Tag: sba loan

Video Spotlight: SBA Lending- Advantages and Disadvantages of Financing with SBA Loans


Transcript – Provided and/or Formatted by BorrowStar

Welcome back! Today, we’re talking about business financing. Specifically, using a U.S. Small Business Administration loan, or an “SBA Loan” through a local bank to obtain financing for your business. My name is Thomas Rockwood, and if you have any questions whatsoever about SBA financing or would like more information about getting access to capital for your business, please feel free to reach out to me directly at any time at Thomas@LifeForth.com. Specifically, today, what I wanted to talk about was some advantages and disadvantages of using an SBA Loan for the solution of funding your business. Whether it’s a business acquisition, you’re trying to get capital for an existing business, Or there’s a specific transaction you’re trying to pull off such as purchasing real estate, or expanding your location buying equipment, buying inventory, any of those things. Ultimately, I think that there are three reasons why businesses choose an SBA Loan over conventional lending or alternative finance. And I think that comes down to Cash injection or the equity requirements that involved, the term of the loan (how long you have to repay back that loan), and then the types of transactions you are trying to pull off.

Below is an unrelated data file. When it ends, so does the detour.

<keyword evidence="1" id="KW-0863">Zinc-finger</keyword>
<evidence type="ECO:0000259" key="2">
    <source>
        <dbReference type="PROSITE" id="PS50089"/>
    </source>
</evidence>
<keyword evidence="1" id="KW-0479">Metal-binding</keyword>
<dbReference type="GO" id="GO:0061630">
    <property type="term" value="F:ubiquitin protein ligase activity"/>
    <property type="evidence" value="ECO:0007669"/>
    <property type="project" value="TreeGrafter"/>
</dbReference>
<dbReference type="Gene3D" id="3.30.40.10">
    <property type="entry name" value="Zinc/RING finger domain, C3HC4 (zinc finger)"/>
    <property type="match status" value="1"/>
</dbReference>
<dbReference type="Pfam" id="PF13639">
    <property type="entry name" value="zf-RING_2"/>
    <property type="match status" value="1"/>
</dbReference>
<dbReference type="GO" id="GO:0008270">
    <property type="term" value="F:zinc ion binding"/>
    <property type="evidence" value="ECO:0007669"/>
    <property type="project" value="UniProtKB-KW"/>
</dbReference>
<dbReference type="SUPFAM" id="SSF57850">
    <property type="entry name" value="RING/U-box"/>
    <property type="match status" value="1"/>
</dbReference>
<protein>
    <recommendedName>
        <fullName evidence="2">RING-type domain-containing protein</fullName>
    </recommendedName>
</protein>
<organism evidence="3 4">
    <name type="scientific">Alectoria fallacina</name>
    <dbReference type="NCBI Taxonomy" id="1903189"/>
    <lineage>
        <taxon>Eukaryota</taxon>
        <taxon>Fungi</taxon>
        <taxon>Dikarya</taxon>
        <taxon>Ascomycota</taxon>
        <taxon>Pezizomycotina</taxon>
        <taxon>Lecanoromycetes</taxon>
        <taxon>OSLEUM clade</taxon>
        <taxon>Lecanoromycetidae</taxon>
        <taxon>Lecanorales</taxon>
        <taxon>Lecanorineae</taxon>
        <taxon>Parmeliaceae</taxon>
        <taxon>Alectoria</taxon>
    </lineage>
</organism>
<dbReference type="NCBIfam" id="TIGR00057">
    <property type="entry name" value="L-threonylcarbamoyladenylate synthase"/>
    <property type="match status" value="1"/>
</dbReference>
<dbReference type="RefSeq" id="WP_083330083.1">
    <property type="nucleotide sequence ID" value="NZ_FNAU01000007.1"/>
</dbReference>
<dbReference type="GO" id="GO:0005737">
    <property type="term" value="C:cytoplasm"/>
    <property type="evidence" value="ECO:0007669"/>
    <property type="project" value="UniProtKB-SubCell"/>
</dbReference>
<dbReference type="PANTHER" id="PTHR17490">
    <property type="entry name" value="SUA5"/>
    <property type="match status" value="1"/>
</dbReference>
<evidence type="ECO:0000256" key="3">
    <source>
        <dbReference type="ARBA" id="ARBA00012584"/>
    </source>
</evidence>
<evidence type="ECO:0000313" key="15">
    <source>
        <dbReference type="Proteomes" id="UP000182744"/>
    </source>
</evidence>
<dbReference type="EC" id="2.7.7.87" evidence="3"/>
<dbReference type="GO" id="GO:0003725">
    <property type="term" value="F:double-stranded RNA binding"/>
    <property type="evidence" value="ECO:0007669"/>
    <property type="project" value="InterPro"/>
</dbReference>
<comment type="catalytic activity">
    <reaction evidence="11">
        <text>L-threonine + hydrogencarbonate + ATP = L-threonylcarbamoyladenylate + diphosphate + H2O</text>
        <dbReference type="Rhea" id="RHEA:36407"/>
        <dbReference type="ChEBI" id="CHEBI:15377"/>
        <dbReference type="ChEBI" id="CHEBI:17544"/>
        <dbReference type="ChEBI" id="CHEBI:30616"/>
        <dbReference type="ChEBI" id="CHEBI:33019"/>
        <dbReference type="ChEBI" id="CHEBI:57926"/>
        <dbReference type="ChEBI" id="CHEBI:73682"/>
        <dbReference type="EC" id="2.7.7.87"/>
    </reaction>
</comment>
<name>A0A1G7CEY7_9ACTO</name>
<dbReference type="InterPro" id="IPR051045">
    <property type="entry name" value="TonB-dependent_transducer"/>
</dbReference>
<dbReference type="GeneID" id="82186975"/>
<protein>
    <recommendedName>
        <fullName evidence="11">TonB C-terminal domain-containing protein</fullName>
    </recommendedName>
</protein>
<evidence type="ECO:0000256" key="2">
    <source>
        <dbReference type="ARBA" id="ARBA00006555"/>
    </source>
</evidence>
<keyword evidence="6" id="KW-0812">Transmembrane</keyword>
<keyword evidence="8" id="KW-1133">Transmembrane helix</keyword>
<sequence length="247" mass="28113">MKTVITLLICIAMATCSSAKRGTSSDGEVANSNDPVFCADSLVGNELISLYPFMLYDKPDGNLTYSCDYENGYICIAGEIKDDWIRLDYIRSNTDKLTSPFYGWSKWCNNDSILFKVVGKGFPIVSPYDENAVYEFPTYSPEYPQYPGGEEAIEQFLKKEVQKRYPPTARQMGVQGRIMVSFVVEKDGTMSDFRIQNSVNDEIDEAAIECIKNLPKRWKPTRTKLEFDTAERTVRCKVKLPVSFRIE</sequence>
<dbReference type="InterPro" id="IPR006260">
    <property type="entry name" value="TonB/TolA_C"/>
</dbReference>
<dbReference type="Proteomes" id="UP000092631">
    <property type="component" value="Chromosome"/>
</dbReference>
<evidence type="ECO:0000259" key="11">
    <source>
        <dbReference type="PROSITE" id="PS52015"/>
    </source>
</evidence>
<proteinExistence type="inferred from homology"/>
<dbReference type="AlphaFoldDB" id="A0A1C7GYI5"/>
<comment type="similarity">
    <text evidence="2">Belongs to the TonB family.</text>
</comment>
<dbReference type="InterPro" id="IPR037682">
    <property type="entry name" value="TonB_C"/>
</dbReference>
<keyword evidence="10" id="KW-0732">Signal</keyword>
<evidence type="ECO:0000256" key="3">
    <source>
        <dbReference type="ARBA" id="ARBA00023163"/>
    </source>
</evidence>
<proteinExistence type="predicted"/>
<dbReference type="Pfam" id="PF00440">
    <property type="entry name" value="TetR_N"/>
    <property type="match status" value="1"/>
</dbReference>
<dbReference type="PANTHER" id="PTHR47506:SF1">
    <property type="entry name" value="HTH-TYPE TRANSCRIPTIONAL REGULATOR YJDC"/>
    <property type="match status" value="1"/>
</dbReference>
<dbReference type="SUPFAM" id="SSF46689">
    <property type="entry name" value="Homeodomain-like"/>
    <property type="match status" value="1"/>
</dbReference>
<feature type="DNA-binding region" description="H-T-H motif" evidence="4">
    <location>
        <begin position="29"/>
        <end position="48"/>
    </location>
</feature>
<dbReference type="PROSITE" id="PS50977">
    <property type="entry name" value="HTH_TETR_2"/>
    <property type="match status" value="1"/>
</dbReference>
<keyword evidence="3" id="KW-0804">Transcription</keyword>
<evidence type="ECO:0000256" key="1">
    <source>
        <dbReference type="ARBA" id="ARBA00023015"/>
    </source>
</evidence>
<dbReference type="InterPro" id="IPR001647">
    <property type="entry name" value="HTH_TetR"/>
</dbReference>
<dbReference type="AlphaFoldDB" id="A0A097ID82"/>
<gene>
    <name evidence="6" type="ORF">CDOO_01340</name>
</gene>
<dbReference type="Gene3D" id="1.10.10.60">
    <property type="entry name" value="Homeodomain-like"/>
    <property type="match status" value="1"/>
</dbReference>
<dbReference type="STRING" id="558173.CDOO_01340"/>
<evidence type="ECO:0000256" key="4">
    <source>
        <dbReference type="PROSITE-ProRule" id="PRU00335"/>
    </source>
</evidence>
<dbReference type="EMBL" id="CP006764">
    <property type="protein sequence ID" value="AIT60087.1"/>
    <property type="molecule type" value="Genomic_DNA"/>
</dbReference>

Whether it’s buying a business, starting a new business, purchasing real estate buying equipment or inventory or just needing working capital. All of those things will have different appetites at different banks. One of the first things I think it’s important to look at is is the loan request that you’re trying to do for your business, is it eligible at the SBA? And then, after you get to a “Yes, okay. This is SBA eligible,” then it comes down to: “Is this is something that the bank wants to do?” Do they have the appetite to actually fund that type of transaction or that industry? Or given the factors of your cash injection or the term you are looking for, is that something they are interested in doing? Once you’re in that space and you are saying, “Okay. I have an eligible request.” Now, it comes down to appetite, then I really think you are looking at different banks as a solution, as opposed to eligibility and looking at it from the SBA side.

Advantages, specifically. Why would you want to look at an SBA Loan? There are advantages and disadvantages to every type of financing. So, we’ll start with what would really benefit your business. And I think that typically comes into the amount of cash you have to put the transaction. For example, If you are trying to buy or start a business, Typically, a bank’s gonna want to see cash injection There might not be specific regulation or direction from the SBA, in the SOP that says, that says you must have this specific cash injection amount. And in that case, you really dealing with bank appetite. I don’t see a lot of 100% financing anymore.